They work similarly, but the difference is that Context.invoke() merely invokes another command with the arguments you provide as a caller, whereas Context.forward() fills in the arguments from the current command. Both accept the command as the first argument and everything else is passed onwards as you would expect.

Example:

cli = click.Group()

@cli.command()
@click.option('--count', default=1)
def test(count):
    click.echo('Count: %d' % count)

@cli.command()
@click.option('--count', default=1)
@click.pass_context
def dist(ctx, count):
    ctx.forward(test)
    ctx.invoke(test, count=42)

And what it looks like:

$ cli dist
Count: 1
Count: 42

Callback Evaluation Order

Click works a bit differently than some other command line parsers in that it attempts to reconcile the order of arguments as defined by the programmer with the order of arguments as defined by the user before invoking any callbacks.

This is an important concept to understand when porting complex patterns to Click from optparse or other systems. A parameter callback invocation in optparse happens as part of the parsing step, whereas a callback invocation in Click happens after the parsing.

The main difference is that in optparse, callbacks are invoked with the raw value as it happens, whereas a callback in Click is invoked after the value has been fully converted.

Generally, the order of invocation is driven by the order in which the user provides the arguments to the script; if there is an option called --foo and an option called --bar and the user calls it as --bar --foo, then the callback for bar will fire before the one for foo.

There are three exceptions to this rule which are important to know:

Eagerness:

An option can be set to be “eager”. All eager parameters are evaluated before all non-eager parameters, but again in the order as they were provided on the command line by the user.

This is important for parameters that execute and exit like --help and --version. Both are eager parameters, but whatever parameter comes first on the command line will win and exit the program.

Repeated parameters:

If an option or argument is split up on the command line into multiple places because it is repeated – for instance, --exclude foo --include baz --exclude bar – the callback will fire based on the position of the first option. In this case, the callback will fire for exclude and it will be passed both options (foo and bar), then the callback for include will fire with baz only.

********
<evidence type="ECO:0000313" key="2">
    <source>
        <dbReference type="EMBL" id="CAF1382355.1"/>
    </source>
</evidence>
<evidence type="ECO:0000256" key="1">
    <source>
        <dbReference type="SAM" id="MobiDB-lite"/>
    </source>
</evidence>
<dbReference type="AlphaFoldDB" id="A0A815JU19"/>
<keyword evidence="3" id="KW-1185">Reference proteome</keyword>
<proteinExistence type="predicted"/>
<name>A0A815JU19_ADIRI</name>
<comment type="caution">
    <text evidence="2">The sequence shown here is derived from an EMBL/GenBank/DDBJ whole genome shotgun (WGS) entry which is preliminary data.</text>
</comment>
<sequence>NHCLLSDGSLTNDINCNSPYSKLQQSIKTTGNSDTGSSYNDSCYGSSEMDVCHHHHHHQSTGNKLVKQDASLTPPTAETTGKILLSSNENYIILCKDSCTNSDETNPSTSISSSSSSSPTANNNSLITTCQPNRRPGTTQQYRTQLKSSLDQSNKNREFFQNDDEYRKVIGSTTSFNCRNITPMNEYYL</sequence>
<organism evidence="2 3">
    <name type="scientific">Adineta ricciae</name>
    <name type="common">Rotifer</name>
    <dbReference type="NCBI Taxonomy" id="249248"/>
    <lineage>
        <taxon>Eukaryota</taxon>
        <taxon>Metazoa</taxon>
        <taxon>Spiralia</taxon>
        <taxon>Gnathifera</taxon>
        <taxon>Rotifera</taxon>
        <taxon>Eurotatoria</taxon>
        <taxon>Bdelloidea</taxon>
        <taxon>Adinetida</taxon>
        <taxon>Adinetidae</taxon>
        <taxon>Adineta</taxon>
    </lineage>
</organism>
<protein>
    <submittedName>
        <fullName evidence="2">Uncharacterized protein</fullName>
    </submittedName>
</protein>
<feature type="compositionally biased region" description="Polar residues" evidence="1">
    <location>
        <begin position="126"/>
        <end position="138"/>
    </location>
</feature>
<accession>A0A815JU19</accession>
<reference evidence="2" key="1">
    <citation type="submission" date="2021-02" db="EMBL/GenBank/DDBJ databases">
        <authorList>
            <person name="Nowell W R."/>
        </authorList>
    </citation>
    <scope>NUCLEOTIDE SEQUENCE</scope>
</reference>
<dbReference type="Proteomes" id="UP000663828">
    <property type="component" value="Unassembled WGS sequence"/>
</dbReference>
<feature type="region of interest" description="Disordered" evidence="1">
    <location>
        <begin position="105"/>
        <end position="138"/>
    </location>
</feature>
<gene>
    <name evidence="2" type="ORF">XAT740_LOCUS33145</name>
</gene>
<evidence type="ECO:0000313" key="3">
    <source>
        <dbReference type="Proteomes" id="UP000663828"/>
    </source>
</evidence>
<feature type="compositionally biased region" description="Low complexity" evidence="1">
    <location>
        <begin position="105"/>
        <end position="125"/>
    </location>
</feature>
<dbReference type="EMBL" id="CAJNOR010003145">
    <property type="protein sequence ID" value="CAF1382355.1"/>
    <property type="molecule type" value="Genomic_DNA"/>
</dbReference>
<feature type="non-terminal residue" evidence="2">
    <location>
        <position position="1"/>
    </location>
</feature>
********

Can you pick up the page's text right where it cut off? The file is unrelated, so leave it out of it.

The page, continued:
Note that even if a parameter does not allow multiple versions, Click will still accept the position of the first, but it will ignore every value except the last. The reason for this is to allow composability through shell aliases that set defaults.

Missing parameters:
If a parameter is not defined on the command line, the callback will still fire. This is different from how it works in optparse where undefined values do not fire the callback. Missing parameters fire their callbacks at the very end which makes it possible for them to default to values from a parameter that came before.

Most of the time you do not need to be concerned about any of this, but it is important to know how it works for some advanced cases.

Forwarding Unknown Options

In some situations it is interesting to be able to accept all unknown options for further manual processing. Click can generally do that as of Click 4.0, but it has some limitations that lie in the nature of the problem. The support for this is provided through a parser flag called ignore_unknown_options which will instruct the parser to collect all unknown options and to put them to the leftover argument instead of triggering a parsing error.

This can generally be activated in two different ways:

  1. It can be enabled on custom Command subclasses by changing the ignore_unknown_options attribute.
  2. It can be enabled by changing the attribute of the same name on the context class (Context.ignore_unknown_options). This is best changed through the context_settings dictionary on the command.

For most situations the easiest solution is the second. Once the behavior is changed something needs to pick up those leftover options (which at this point are considered arguments). For this again you have two options: